This post is a departure from the usual escapist guff that is the meat and drink of my blog. I’ve done this before, when the mood takes me. But I’ve never wanted to write about my work before. I guess this is the exception that proves the rule.
Because I’ve spent the last couple of months working on one of the most topical, interesting and challenging projects of my career. Pause there. I’m not talking about hatching Palestine-Israeli peace before lunch and then solving the Eurozone debt crisis whilst waiting for Countdown to start. But in the process-heavy, sometimes dusty world of social research and programme evaluation, working on a project to understand the riots that swept England last August has felt more immediate, more high priority and more, well, front-line by comparison.
Little did I anticipate that when I wrote a blog at the time of the riots asking why it was wrong to ask ‘why’, that I would soon be part of a team asking ‘why’. (Are you still with me?)
It’s a good team, too. With financial backing from the eminent think tank The Joseph Rowntree Foundation (amongst others), the team comprises academic and journalistic muscle from the London School of Economics and The Guardian who have initiated and driven this ambitious undertaking, together with my colleagues and me recruited as pavement-pounding, stairwell-dwelling, café-loitering researchers who have captured the diverse stories of those involved.
It’s a credible outfit. And it has to be. The results of the study, being serialised today in The Guardian and to be followed by an academic launch next week, will be challenged – indeed are already being challenged – simply because this is a politically, emotionally, racially, culturally, behaviourally and financially charged issue. I hope – I believe – that the study will be recognised as a valid and authoritative insight into what happened on those incendiary nights in August. For me it has already shone a light into dark, secretive corners to illuminate some disturbing causes and motivations. It is also pointing to some pithy public policy lessons.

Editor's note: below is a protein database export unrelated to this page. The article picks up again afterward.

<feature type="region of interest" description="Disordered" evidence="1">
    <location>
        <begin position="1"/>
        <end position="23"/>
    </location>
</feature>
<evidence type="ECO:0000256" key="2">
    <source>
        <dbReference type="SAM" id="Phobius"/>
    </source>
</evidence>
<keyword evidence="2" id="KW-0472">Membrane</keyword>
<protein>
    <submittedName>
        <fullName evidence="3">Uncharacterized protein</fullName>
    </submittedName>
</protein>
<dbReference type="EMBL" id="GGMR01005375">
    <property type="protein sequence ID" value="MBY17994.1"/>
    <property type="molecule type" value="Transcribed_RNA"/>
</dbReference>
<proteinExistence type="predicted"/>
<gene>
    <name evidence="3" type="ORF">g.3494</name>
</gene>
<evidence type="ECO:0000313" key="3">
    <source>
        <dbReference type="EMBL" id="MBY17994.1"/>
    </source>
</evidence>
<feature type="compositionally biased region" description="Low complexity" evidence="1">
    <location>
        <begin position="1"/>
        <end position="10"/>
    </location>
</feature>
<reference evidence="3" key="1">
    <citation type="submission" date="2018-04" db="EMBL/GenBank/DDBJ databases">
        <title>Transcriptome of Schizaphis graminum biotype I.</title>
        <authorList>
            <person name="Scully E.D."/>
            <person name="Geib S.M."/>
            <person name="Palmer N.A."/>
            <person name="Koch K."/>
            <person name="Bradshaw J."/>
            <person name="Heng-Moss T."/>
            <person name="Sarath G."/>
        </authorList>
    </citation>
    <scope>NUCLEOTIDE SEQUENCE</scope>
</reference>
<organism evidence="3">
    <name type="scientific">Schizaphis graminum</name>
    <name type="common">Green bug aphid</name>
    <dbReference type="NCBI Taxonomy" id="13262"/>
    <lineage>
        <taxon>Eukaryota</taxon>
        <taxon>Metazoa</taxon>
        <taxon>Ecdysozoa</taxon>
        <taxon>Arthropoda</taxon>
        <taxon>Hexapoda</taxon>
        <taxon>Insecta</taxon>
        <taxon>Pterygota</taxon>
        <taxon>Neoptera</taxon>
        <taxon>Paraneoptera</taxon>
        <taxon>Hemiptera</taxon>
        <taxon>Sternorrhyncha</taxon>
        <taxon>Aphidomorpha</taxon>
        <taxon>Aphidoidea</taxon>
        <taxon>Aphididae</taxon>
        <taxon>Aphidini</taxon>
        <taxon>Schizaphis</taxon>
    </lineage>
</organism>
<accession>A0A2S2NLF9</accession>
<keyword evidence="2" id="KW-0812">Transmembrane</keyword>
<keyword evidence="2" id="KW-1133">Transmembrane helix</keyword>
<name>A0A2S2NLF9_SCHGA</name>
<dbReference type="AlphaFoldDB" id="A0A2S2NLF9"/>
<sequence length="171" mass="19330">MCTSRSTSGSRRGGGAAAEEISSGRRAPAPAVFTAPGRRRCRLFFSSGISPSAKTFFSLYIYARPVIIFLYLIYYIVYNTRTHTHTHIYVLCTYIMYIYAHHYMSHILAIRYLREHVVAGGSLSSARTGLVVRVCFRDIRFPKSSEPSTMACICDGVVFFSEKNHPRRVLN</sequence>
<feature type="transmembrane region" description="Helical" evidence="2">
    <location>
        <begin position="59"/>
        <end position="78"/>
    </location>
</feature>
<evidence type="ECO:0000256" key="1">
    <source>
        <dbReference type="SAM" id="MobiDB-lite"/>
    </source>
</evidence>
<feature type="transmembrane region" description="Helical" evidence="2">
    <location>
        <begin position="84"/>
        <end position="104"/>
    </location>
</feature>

A big chunk of the evidence base comes from hearing the stories of those who rioted. That’s what we’ve been doing. Tracking down rioters from our contacts and then getting them to talk. No easy matter. Some of my colleagues have been writing about this too. Check out these excellent pieces from tonyshoey on an interview that nearly happened and lexvulgaris about a few that did.
I recognise everything they say. Some of my experiences range from trying to hold a conversation through the bolted front-door of a seedy flat in north London with a very frightened, remorseful and tearful young French girl about her involvement in the disturbances through to an interview with a highly politicised activist arrested for obstruction after advising other rioters on their actions. Today’s headlines focus on tensions with the police. Slightly buried is the fact that the study identifies complex causal factors. My tiny slice of the research process confirms all that.
But two experiences stand out more than the others.